It is not just the good SQL queries that have trouble, sometimes

by Michael S. Kaplan, published on 2006/01/23 03:01 -05:00, original URI:

It was way back in March of 2005 that I talked about a class of problems in a post entitled When good SQL queries have trouble.

In that post I contrasted the behavior of SQL Server and the behavior of .NET and I made the claim that SQL Server would never see the individual characters where .NET always would.

Allow me to correct myself a little bit. :-)

I will suggest some different strings:



There are two important differences with these two strings:

  1. Both of these combinations exist in the compression tables for Thai, and
  2. one is actually a subset of the other.

So, when looking at the following code:

using System;
using System.Globalization;

CompareInfo ci = CompareInfo.GetCompareInfo("th-TH");

Console.WriteLine(ci.IndexOf("0123\u0e40\u0e01\u0e4c456", "\u0e40"));
Console.WriteLine(ci.IndexOf("0123\u0e40\u0e01\u0e4c456", "\u0e01"));
Console.WriteLine(ci.IndexOf("0123\u0e40\u0e01\u0e4c456", "\u0e4c"));

What will be seen in the console will not be what you get for the non-Thai and the binary cultures:


For Thai, it will instead be:


The set up for the post probably gives away the reason -- if a compression in seen that starts off with the character for which the search is happening, then it will not see the individual character. But anytime the character being seached for is not the start of a compression, then the search attempt succeeds.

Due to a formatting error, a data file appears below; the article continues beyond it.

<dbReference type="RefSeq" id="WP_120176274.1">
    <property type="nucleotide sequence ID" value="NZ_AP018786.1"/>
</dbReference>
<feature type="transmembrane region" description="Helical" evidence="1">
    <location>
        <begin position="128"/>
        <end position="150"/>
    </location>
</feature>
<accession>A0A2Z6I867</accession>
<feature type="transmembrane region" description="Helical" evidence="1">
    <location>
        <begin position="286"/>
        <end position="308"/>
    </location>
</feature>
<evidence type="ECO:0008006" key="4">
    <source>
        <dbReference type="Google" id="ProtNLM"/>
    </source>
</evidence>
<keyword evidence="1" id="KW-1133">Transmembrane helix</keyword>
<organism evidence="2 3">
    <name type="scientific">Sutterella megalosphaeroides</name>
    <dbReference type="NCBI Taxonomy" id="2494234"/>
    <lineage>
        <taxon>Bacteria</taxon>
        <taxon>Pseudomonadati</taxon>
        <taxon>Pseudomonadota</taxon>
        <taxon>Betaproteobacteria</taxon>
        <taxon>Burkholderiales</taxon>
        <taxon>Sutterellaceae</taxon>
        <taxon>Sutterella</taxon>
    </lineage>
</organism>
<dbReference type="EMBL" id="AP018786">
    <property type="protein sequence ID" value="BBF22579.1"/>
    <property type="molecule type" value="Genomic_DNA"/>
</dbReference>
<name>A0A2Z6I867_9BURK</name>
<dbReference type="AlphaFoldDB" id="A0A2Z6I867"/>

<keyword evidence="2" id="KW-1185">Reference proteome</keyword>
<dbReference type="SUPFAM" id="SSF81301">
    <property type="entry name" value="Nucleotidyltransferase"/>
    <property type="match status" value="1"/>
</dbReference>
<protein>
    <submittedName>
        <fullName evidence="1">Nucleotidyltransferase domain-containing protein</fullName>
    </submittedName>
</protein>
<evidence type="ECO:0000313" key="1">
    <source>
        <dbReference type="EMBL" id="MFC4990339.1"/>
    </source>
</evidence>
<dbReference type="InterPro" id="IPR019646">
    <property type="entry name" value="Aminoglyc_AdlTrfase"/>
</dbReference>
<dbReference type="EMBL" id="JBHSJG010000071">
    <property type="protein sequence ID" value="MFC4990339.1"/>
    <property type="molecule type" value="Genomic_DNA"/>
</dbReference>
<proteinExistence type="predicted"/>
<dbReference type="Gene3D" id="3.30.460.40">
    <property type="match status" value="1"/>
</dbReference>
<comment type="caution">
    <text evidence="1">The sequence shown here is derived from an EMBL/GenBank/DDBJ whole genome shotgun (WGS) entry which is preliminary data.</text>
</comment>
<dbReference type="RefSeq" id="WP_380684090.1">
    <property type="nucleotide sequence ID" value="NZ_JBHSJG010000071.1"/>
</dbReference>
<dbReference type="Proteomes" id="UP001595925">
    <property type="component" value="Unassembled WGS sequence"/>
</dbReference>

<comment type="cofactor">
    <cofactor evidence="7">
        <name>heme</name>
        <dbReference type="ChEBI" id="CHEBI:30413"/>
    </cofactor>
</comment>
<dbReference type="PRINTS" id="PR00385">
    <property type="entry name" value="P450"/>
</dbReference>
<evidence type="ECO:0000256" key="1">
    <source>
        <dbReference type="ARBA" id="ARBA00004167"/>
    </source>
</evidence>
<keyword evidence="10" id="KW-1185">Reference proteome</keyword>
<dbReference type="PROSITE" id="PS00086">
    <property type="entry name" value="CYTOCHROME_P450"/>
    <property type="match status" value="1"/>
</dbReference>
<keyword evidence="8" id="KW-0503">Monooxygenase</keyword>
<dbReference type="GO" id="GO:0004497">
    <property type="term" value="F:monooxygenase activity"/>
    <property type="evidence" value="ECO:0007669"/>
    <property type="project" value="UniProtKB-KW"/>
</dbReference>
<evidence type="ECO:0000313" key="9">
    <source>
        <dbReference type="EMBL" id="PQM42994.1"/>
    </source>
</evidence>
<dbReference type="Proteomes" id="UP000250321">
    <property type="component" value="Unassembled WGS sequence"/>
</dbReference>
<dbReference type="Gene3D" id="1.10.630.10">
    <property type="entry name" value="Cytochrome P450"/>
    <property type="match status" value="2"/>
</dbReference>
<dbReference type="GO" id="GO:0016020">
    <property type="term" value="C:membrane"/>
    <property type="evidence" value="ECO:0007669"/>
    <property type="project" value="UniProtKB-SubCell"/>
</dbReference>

This is clearly an implementation-specific issue, just like the original SQL Server one. Though the .NET Framework issue makes me a little more uncomfortable since if you are looking at it from a black box testing point of view, there is a real inconsistency that is hard to get a good handle on. Though the advice of the original post does help reassure me somewhat:

People who use these languages understand why certain groupings of characters behave a particular way.

Since those people would not expect to find these cases ever, they won't usually be surprised when they are missed (and when they are hit, some sort of assumption about an over-eager program will probably be assumed).

Which is not to say that it isn't a bug, or that some thought into fixing it should be considered. It just explains why it has never been reported before even though it has existed in Windows for as long as compression have! :-)

(Thanks once again to Ryan Cavalcante for managing to ferret out a hard to find issue that led to finding another not-entirely-related one!)


This post brought to you by "เ" (U+0e40, a.k.a. THAI CHARACTER SARA E)


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